Nordson, Digging Into the Numbers
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Nordson (NASDAQ: NDSN) posted another quarter of stellar earnings growth, setting company records on the top and bottom lines. Share earnings were $1.07 excluding items, versus $0.81 in the prior year. The manufacturer is fortunate to be operating in numerous strengthening product markets. Indeed, sales in its core Adhesives dispensing systems business soared 36% year over year, driving segment operating profits 13% higher. Acquisitions were a moderate contributor.
Prospective investors will want to keep an eye on a couple of factors that could impact the shares’ appeal. For one, the second largest division, Advanced technology systems, that reported a 47% jump in operating earnings in the quarter, is crucial to Nordson’s upturn. The unit derives much of its income from the consumer electronics industry (computers, smartphones, tablets, and other digital devices), and thus acts like a tech company somewhat. Of course, Nordson’s diverse end market presence helps to mitigate this effect. Secondly, order levels in those two major segments rose only slightly in the October period, and the technology increase was particularly slower. The weaker conditions are reflected in management’s guidance for considerably softer growth in the January quarter.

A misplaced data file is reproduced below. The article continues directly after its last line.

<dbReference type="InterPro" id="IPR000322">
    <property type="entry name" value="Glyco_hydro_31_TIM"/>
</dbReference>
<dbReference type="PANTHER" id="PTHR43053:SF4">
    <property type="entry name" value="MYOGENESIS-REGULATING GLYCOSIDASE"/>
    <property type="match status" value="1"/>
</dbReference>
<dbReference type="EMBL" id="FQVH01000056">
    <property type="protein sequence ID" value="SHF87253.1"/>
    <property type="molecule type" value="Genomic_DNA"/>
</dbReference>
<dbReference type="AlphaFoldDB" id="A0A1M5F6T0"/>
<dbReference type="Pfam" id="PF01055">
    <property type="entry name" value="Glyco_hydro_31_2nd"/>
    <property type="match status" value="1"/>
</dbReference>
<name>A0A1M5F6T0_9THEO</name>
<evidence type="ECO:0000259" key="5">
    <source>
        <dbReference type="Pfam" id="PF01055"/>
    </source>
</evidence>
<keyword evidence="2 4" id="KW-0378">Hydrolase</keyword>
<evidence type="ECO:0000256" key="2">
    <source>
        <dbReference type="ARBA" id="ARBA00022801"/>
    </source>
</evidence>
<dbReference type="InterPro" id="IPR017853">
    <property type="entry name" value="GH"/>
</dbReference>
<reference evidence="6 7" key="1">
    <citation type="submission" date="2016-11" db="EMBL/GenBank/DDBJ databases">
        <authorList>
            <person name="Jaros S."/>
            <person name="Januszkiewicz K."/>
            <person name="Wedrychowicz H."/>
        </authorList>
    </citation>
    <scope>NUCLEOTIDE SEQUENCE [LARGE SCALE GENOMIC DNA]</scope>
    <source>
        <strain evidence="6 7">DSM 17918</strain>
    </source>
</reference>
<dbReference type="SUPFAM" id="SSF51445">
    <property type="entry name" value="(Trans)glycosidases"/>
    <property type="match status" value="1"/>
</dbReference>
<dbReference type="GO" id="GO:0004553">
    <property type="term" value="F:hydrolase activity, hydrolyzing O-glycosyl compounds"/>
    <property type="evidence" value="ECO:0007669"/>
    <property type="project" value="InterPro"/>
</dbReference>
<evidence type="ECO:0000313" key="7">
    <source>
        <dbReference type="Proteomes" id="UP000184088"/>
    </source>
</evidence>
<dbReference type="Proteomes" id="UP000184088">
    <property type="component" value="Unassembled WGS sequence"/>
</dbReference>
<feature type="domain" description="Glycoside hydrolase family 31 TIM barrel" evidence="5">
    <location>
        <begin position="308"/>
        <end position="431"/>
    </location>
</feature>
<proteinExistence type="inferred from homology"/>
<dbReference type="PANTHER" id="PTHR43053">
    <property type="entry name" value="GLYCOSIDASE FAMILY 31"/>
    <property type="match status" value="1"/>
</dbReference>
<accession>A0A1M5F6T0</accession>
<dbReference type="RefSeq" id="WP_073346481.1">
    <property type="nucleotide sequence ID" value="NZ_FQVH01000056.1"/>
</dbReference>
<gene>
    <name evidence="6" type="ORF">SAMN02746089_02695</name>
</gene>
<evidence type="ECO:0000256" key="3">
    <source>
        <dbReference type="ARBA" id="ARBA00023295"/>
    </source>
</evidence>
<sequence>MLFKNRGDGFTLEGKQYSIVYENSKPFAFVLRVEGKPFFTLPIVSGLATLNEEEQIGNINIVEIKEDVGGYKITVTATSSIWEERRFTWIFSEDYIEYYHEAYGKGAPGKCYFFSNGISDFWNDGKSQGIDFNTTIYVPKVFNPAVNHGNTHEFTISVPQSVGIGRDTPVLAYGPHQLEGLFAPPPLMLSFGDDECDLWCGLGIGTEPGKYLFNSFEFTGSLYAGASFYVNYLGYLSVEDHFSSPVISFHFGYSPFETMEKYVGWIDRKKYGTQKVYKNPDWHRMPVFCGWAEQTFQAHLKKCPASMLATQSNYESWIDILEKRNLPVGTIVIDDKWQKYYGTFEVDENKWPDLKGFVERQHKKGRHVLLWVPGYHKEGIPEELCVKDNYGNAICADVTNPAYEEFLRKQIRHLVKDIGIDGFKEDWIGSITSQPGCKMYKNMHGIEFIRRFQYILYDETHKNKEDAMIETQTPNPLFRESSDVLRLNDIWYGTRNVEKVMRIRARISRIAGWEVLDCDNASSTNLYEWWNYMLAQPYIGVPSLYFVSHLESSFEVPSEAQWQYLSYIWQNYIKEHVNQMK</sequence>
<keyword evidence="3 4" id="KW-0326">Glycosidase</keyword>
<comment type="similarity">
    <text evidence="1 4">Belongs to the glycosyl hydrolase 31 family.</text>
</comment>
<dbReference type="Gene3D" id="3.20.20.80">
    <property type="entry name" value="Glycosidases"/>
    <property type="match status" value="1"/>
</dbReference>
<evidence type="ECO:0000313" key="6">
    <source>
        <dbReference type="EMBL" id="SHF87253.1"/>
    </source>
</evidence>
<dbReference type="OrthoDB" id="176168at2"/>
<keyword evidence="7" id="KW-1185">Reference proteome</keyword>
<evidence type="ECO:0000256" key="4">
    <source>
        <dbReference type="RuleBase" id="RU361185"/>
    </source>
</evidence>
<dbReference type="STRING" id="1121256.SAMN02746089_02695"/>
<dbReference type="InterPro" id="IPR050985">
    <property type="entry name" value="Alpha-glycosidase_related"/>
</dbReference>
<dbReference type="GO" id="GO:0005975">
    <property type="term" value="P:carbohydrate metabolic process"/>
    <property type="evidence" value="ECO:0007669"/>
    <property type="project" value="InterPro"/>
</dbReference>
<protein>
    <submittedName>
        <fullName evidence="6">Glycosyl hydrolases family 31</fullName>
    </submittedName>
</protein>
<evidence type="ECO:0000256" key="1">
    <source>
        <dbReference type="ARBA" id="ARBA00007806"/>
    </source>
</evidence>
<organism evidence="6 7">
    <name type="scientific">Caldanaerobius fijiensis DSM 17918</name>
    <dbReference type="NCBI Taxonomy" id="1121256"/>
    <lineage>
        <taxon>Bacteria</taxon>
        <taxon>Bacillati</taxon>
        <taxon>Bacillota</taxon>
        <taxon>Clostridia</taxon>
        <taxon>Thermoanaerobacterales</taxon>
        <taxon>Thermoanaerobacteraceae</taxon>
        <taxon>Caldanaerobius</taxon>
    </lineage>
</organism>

A Solid Global Entity
Nordson thanks a long-term and worldwide focus for its robust profitability. With 75% of last year’s revenues stemming from non-U.S.-based customers, its clientele is as varied as its product mix. Despite this, it continues to add to its repertoire through both internal means and acquisition. During 2012, it has purchased two modestly-sized plastics processing related companies, after last year’s buyout of Value Plastics, a participant in the medical and life sciences sector. Generally, Nordson is targeting productive and growing sectors for investment.
On a larger scale, two other industrial producers appear on the verge of combining. SPX Corp.’s (NYSE: SPW) offer to acquire Gardner Denver (NYSE: GDI) for more than $4 billion would bring together two firms both nearly the size of NDSN. SPW’s Flow Technology strategy includes acquisitions and it is also expanding its global foothold. Its profit downturn this year is due to weakness in the thermal equipment operations. As such, the bid for GDI, an industrial products firm, looks like a move to offset softness elsewhere. GDI shares received a boost and SPW sunk a bit on the news.
Nordson’s guidance for the 2013 first quarter (ending in January) has to be viewed in light of its long-term plan. To illustrate, sales are poised to advance 24% to 28%, while the share-net gain is apt to be much lower, the reasons being acquisition integrations and spending for organic “growth opportunities.” A backlog, up 38% year over year indicates still healthy order trends heading into next year. The Industrial Coatings business, less prominent that NDSN’s other two, saw orders climb 26% year over year, gaining steam from capital project spending on plant expansions for instance. Otherwise, NDSN should largely remain well positioned to benefit from ongoing decent demand for cellphones and from the non-durable markets it serves through its adhesives business.
Over the next several years, investments should bear fruit and a better product mix ought to support margins. The technology business is prone to cause earnings to fluctuate. Still, those willing to endure may well be rewarded with capital appreciation.
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